Eric Rennie Photography | Blog

Magic Lanterns

August 14, 2018

"Bondhusbreen and Brufossen" by Samuel J. Beckett (ca. 1890-1915)

Long before Powerpoint or modern slide projectors, there were magic lanterns, an optical viewing device, powered originally by candles or oil lamps, that projected images onto a screen or wall.  Prior to photography, lantern slides were hand drawn or painted on glass.  Photographs were later printed directly on glass and hand colored, like the one above.  In an era before movies or TV, magic lantern shows were a popular form of entertainment in the U.S. and Europe.  Samuel J. Beckett (no relation to the playwright, so far as I can determine) was a British travel photographer who published a book called The Fjords and Folk of Norway (1915).  Bondhusbreen is a glacier in Norway, pictured here with the Brufossen waterfall behind it.      

To Wither into the Truth

July 31, 2018


"Withered Tiger Lilies 6" by Eric Rennie

Though leaves are many, the root is one; 
Through all the lying days of my youth
I swayed my leaves and flowers in the sun; 
Now I may wither into the truth.
--W.B. Yeats, “The Coming of Wisdom with Time”

I am not a studio photographer, but lately I have been picking wildflowers and bringing them indoors to shoot close up under a high-intensity beam of light using a macro lens. I learned I have to be quick about it, because wildflowers, unlike the kind you buy at the florist, will often wither in a day.  Viewed at close range, they are so beautiful it is almost a crime to pick them. I console myself with the thought I am preserving them by taking their picture. 

Human beings, unlike wildflowers, do not wither in a day.  But if truth be told, they are often far more interesting to photograph when they are long past their ostensible sell-by date.  George Orwell once said that everyone has the face he deserves at age 50.  By age 50 we have lost the baby fat, the effortless good looks, the bloom of youth; our true character – or lack thereof – has emerged.  A lifetime is etched on that face, whether for good or for ill (most likely some of each).  For a photographer, such a face is a gift.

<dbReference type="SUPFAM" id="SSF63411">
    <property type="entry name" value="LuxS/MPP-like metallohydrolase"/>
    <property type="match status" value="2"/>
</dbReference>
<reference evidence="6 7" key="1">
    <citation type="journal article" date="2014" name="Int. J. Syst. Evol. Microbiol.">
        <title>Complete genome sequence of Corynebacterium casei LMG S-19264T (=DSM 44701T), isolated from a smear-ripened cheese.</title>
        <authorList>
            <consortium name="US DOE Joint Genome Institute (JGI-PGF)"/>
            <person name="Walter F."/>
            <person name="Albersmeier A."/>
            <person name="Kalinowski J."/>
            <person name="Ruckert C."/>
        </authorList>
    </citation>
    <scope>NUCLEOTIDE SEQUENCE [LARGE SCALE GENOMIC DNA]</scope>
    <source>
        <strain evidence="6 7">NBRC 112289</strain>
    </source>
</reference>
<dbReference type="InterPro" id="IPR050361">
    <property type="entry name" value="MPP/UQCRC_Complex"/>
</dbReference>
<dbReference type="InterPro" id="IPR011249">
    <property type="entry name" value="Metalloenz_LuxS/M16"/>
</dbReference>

The best portrait I ever took was of my father-in-law on his 100th birthday, and it was completely impromptu.  He was sitting in his dining room gazing off into space, as magnificent as an Old Testament prophet.  He was so deaf I don’t even think he heard the shutter click as I shot him in profile.  I have another picture of my own mother, taken in a nursing home on her 88th birthday. She had the thousand-yard stare typical of soldiers in combat and of patients who are far-gone in dementia. These obviously were not glamorous or flattering portraits, nor were they intended to be.  But they were true in the sense that Hemingway used the word when he talked about striving to write one true sentence. Hemingway’s best sentences were utterly without adornment or affectation of any kind.  To photograph people the way Hemingway wrote sentences, you have to shoot them as they are and not as they wish to appear.      

A portrait photographer seeking to get at the truth often finds himself dealing with an unwanted intruder who tries to get between the camera and his true subject.  The intruder is the part of us that strikes a pose when a camera is pointed in our direction.  Vanity doesn’t really explain it – or at least not all of it, since plenty of people are the opposite of vain when it comes to having their picture taken. These are mostly people who have been told they are unattractive or who think they are no longer attractive. They might frown or otherwise make a face.  My mother, who was beautiful when young, reached an age when she no longer wanted to have her picture taken at all.  I have had people turn their backs on me when I pointed a camera at them. 

Based on my experience photographing my beautiful young granddaughter, it appears people have already learned to strike poses by the age of two.  Not coincidentally, this is also the age when children acquire a sense of self.  Although we think of the self in individual terms, it cannot develop in isolation from others.  Sociologist Charles Horton Cooley coined the term “looking-glass self” to describe how our identity is formed by imagining how we are perceived by others.  What better way to learn how we appear to others than to see photographs of oneself?  And unlike when I was growing up, we don‘t even have to send film away to be developed.  The feedback is instantaneous. 

One withers into the truth the same way Hemingway wrote sentences, by stripping away every adornment and affection and by leaving unsaid all that doesn’t need to be said.  You don’t necessarily need to initiate such an undertaking.  If you allow it, life will do that to you.  Suffering will do that to you.  By the time you have acquired the face you deserve, you should have been worn down to the nub of the real you.  And if you find yourself still striking poses, then prepare to suffer some more.